Countdown to I-10 Metro ExpressLanes: understanding the differences between the 10 and the 110 ExpressLanes

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The ExpressLanes on the 10 freeway are scheduled to open at 12:01 a.m. on Saturday, Feb. 23, weather permitting. While the concept is the same as the existing ExpressLanes on the 110 freeway, there are some similarities and differences.

The big similarity: if you plan to use the lanes in a private vehicle (i.e., not a bus), you will need to have a FasTrak transponder. They can be obtained online at www.metroexpresslanes.net, through AAA or at Costco and Albertsons. If you get a transponder at AAA, Costco or Albertsons, please click here to complete the registration process.

ExpressLanes staff put together this handy list to help explain those differences:

•The 10 and the 110 corridors have different minimum occupancy requirements as a carpool lane that do not change for the conversion to ExpressLanes. The 110 allows vehicles with two or more people to travel toll-free 24/7; however the 10 allows three or more passengers to travel toll free 24/7.

Two person carpools using the 10 ExpressLanes pay a toll during rush hour (Monday through Friday 5:00 a.m. to 9:00 a.m., 4:00 p.m. -7:00 p.m.) but are not charged a toll during non-rush hour (Monday through Friday 9:00 a.m.to 4:00 p.m., 7:00 p.m. to 5:00 a.m., and weekends). The overhead electronic signs will make it clear when tolls for two person carpoolers are in effect.

•The average toll will likely be different due to the differences in length and space available to toll payers. The 10 is longer (14 miles from Alameda Street in downtown L.A. to the 605 freeway in El Monte) and the 110 is shorter (11 miles from Adams Boulevard in downtown L.A. to the 91 freeway).

Metro has also added a second ExpressLane on the 10 (between the 605 and the 710) to provide nine new miles in each direction; the 110 already had two lanes in each direction for eight of its 11 miles. This lane is added through re-striping and did not take away any general purpose lanes.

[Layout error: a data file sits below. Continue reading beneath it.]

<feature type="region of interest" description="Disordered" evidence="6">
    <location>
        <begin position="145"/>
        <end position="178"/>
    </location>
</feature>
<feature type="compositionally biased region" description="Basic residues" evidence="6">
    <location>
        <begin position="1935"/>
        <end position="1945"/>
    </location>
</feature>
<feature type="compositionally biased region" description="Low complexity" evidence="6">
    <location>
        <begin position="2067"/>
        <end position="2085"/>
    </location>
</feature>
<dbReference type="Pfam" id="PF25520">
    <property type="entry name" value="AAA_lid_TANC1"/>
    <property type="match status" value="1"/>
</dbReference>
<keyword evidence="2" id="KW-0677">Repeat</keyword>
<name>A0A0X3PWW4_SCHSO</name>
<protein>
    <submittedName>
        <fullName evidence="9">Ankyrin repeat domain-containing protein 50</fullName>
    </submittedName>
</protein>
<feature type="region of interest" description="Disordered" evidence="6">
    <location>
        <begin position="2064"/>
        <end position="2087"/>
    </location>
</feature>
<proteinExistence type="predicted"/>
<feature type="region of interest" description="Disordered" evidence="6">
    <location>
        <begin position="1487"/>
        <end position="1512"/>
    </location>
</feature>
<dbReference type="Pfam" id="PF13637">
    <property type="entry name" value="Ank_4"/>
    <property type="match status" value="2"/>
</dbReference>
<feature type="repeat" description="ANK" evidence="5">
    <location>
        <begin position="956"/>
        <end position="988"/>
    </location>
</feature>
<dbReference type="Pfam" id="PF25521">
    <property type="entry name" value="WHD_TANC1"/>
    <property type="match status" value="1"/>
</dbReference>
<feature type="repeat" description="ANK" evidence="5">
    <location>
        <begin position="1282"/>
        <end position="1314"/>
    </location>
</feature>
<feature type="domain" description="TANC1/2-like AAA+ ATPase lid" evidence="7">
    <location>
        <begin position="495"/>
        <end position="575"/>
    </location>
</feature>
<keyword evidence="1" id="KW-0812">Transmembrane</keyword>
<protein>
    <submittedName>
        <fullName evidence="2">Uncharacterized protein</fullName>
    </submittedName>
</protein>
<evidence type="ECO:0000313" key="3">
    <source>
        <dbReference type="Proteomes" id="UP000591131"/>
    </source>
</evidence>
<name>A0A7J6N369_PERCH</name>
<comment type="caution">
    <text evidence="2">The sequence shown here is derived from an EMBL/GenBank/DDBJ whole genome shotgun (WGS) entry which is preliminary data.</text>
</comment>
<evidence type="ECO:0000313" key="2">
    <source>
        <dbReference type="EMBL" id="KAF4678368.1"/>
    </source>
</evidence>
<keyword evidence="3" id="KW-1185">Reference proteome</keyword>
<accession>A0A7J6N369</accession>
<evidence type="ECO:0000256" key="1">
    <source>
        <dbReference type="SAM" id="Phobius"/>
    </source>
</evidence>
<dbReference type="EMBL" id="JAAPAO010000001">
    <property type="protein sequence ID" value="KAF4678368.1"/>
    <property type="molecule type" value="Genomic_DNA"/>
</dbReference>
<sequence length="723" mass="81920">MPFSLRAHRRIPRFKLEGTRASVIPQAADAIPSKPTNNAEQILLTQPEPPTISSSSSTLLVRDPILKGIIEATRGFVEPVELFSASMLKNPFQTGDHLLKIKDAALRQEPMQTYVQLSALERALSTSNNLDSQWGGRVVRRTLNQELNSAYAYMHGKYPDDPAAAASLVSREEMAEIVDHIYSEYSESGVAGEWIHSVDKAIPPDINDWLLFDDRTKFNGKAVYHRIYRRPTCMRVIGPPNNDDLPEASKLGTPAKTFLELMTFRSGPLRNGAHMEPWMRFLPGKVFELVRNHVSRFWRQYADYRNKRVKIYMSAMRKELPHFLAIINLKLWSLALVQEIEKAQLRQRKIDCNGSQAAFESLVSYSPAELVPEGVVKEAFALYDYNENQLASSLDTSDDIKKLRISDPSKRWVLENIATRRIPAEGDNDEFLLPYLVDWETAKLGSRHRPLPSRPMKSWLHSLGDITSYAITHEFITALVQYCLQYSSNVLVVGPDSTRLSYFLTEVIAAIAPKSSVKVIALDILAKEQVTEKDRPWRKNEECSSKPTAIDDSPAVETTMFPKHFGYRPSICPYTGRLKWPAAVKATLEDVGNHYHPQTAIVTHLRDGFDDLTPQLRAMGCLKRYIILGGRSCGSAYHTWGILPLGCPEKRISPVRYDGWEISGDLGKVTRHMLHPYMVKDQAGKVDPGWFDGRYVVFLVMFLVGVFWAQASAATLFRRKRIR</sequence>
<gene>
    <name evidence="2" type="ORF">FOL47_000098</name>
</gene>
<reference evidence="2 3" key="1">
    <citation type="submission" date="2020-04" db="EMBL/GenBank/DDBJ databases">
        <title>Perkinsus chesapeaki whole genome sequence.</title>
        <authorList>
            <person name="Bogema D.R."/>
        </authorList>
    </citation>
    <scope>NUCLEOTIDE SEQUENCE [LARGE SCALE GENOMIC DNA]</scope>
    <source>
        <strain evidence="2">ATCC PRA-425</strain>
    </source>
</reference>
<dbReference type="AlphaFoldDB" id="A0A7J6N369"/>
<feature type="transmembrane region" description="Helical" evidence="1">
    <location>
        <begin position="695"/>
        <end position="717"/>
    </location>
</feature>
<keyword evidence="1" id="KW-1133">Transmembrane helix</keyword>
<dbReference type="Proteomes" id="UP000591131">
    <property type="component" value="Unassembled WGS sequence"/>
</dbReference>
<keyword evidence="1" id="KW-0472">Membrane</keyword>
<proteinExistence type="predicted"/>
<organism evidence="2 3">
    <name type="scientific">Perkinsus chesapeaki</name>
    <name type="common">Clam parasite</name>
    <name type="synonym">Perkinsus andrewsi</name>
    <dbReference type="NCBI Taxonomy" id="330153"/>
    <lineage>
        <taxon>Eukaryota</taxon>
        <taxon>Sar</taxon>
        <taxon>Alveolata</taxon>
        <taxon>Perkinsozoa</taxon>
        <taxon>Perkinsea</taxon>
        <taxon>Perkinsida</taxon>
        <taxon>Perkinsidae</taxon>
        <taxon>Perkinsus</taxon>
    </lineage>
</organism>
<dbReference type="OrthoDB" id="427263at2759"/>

•The number of entry and exit points are different:  the 10 ExpressLanes has four entrance points westbound and three entrance points eastbound while the 110 ExpressLanes has four entrance points northbound and six entrance points southbound. The exit and entry points are shown on the above map.

Metro ExpressLanes is an exciting new endeavor. But like all new undertakings, it will take some time to become familiar with how it works, and it will take time before we experience the full benefits and rewards of this new traffic flow improvement project. We expect to see traffic flow enhancements and congestion reduction as the project progresses over time along with some immediate advantages such as new and more frequent transit service. Participant-adoption, and on-going feedback as a vital partner in this program will ensure its success as well as an improved travel experience for all commuters between the 110 and 10 freeways to downtown Los Angeles.

12 thoughts on “Countdown to I-10 Metro ExpressLanes: understanding the differences between the 10 and the 110 ExpressLanes

  1. I’m a limo driver taking passengers to/from LAX.
    I use 405 or local street most of time.
    I used 110 carpool only 3 times last year to take passengers to Downtown.
    it means it will cost me $12/ trip using carpool lane with 2 or more people on board.
    I have not used 110 in last 6 month but I still have to pay for keeping opportunity to use “Carpool lane” with 2 or more people on board.
    I feel it’s a “toll car pool lane”.
    It’s not right.

  2. This is just another tax disguised as a fee. Metro does not care if anyone new uses the lane as long as they have a new soures of money( the fees from the transponders). I too have used the 10 carpool lane in the past, but I will not buy a tranponder for 1 or 2 trips per year.

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